George argued that the VA distorted its own history by glossing over Veterans Court opinions in his favor, but “across a century of review for clear and unmistakable error, George can muster only one case sustaining a claim that arguably resembles his.” Even that “outlier” case was ambiguous and failed to discuss the change-in-interpretation principle, and it did not overcome the “mountain of contrary regulatory authority” showing the “mainstream of agency practice” that Congress codified. Even accepting the argument that a judicial decision declares what a statute “always meant,” and that an unauthorized regulation is a “nullity,” the Court would still have to decide whether the application of a binding regulation is the kind of “clear and unmistakable error” for which relief is available, which the Court already answered in the negative. The Court also rejected George’s reliance on the plain meaning of “clear and unmistakable error.” The Court doubted that it is natural to find clear and unmistakable error from the faithful application of a regulation that was found invalid more than 25 years later. In any event, George’s argument conflicted with his concession elsewhere that the clear-and-unmistakable standard tracked a “deeply rooted” regulatory standard; the Court did not consider the term in the abstract, but rather as a preexisting term of art that Congress did not disturb.
Justice Sotomayor dissented, arguing that the Board “clearly and unmistakably” violated a statute in its decision denying George’s application for benefits. She argued that the regulatory system that Congress codified was “unsettled as to whether judicial invalidation of a regulation that squarely contravened an unambiguous statute constituted a change in interpretation of law.” Where the Court saw “certainty” in this history, Justice Sotomayor saw “at most confusion.” Confronted with an ambiguous regulatory scheme, she would apply the canon that provisions for benefits to members of the Armed Services should be construed in favor of the beneficiary.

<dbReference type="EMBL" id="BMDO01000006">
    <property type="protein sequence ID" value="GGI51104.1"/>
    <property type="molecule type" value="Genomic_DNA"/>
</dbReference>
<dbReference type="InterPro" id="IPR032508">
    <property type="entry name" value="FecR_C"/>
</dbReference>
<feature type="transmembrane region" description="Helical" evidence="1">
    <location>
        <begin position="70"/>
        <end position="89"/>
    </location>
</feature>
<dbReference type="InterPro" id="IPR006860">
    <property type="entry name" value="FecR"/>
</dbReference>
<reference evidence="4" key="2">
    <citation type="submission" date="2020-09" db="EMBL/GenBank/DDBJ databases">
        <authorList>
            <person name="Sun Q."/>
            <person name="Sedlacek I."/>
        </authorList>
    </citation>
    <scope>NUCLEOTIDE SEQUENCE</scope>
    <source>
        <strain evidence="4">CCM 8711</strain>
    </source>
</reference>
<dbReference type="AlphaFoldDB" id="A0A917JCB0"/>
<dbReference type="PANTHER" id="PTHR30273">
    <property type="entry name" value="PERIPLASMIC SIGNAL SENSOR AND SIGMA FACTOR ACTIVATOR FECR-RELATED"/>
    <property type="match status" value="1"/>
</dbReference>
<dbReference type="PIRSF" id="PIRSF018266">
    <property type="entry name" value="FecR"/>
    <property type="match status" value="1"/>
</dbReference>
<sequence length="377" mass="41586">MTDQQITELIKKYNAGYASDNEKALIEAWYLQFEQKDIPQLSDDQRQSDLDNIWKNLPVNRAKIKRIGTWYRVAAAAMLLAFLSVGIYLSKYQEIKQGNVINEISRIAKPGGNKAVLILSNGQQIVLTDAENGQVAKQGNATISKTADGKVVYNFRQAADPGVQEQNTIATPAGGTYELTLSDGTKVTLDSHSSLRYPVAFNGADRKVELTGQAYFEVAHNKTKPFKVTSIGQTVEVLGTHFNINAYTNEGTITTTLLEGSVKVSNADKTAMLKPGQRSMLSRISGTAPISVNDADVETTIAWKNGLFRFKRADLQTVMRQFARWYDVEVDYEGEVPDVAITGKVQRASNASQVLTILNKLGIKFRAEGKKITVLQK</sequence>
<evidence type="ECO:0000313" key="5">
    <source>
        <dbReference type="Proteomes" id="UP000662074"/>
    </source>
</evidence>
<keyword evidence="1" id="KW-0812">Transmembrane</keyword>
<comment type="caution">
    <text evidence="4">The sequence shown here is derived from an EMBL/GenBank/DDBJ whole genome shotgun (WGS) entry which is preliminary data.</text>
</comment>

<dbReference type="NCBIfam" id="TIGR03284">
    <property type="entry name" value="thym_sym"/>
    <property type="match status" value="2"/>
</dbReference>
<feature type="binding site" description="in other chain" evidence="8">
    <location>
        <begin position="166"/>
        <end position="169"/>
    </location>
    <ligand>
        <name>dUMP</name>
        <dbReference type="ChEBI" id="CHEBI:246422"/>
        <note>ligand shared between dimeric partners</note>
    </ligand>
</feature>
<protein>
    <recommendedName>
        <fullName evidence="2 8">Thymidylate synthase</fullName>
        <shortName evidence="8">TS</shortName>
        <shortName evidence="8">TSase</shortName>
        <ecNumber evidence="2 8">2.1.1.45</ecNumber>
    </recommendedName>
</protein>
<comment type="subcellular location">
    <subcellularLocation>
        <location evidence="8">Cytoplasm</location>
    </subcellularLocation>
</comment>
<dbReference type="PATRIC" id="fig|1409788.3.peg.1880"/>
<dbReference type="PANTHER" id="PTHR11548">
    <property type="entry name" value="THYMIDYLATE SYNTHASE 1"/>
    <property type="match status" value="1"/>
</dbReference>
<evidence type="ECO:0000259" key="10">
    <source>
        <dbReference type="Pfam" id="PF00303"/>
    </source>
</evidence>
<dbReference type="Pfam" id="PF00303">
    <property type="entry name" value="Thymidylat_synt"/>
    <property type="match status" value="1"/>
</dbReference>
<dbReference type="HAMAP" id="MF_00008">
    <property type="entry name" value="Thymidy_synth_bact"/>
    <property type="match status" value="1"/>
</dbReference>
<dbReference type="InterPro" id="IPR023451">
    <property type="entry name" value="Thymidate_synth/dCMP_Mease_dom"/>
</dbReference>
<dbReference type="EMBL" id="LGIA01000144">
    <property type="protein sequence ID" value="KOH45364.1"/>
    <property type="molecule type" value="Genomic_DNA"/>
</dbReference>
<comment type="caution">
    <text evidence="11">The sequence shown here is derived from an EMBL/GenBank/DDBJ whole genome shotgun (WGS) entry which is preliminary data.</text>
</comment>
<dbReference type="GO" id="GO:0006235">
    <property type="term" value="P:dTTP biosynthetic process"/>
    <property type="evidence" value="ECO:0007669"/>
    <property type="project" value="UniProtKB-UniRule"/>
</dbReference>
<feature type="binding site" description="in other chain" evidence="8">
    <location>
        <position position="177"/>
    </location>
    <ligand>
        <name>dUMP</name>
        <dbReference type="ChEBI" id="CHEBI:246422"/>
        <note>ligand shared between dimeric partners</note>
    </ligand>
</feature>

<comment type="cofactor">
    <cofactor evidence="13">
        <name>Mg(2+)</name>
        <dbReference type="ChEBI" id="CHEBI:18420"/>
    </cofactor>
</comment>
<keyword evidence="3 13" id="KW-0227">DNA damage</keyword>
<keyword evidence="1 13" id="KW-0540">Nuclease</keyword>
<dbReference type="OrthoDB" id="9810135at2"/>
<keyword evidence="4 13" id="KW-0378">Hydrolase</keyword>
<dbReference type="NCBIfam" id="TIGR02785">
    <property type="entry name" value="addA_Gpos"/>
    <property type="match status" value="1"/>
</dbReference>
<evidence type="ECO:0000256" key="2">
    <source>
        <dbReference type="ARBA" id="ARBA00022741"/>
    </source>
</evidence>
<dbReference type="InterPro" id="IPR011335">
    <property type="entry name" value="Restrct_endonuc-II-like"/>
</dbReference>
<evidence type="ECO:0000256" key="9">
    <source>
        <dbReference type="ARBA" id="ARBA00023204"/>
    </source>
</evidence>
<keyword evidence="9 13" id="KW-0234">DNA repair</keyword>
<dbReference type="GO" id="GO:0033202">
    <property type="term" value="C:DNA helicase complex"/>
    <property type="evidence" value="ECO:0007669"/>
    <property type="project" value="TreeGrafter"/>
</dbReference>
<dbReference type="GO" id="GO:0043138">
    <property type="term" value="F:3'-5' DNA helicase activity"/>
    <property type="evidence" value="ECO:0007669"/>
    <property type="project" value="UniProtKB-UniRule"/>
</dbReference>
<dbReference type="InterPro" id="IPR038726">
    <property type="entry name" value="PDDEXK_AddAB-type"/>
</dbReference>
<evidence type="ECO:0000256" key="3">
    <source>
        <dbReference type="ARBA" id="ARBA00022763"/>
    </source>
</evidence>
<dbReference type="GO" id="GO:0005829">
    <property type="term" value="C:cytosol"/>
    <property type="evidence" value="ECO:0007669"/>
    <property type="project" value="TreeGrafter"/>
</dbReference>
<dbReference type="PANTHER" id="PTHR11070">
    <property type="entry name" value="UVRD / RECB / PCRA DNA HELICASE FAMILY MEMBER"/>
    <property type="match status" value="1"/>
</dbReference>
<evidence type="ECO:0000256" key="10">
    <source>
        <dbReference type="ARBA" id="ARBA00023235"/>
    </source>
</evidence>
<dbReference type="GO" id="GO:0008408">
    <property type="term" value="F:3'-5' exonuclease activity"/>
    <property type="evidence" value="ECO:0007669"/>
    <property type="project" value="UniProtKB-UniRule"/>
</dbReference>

Justice Gorsuch also filed a dissented opinion, which Justice Breyer joined and Justice Sotomayor joined in part. Justice Gorsuch argued that, because a judicial interpretation of a statute declares what the statute has always meant, the VA’s error was “clear and unmistakable” even though it was not recognized until years later. Even if an agency’s unlawful regulations bind its own employees until a court says otherwise, that does not mean the application of those regulations is error-free. Justice Gorsuch also argued that the 1997 statutes do not ask whether the agency’s error “was” clear and unmistakable, but whether evidence establishes clear and unmistakable error; therefore, the statute considers whether an error is clear today, not whether it was clear when it was made. The dissent (without Justice Sotomayor) also believed the Court erred by incorporating the entire regulatory history into the statute, rather than only the components that Congress specifically codified (which do not include the principle that a change in the interpretation of a law is not a clear and unmistakable error).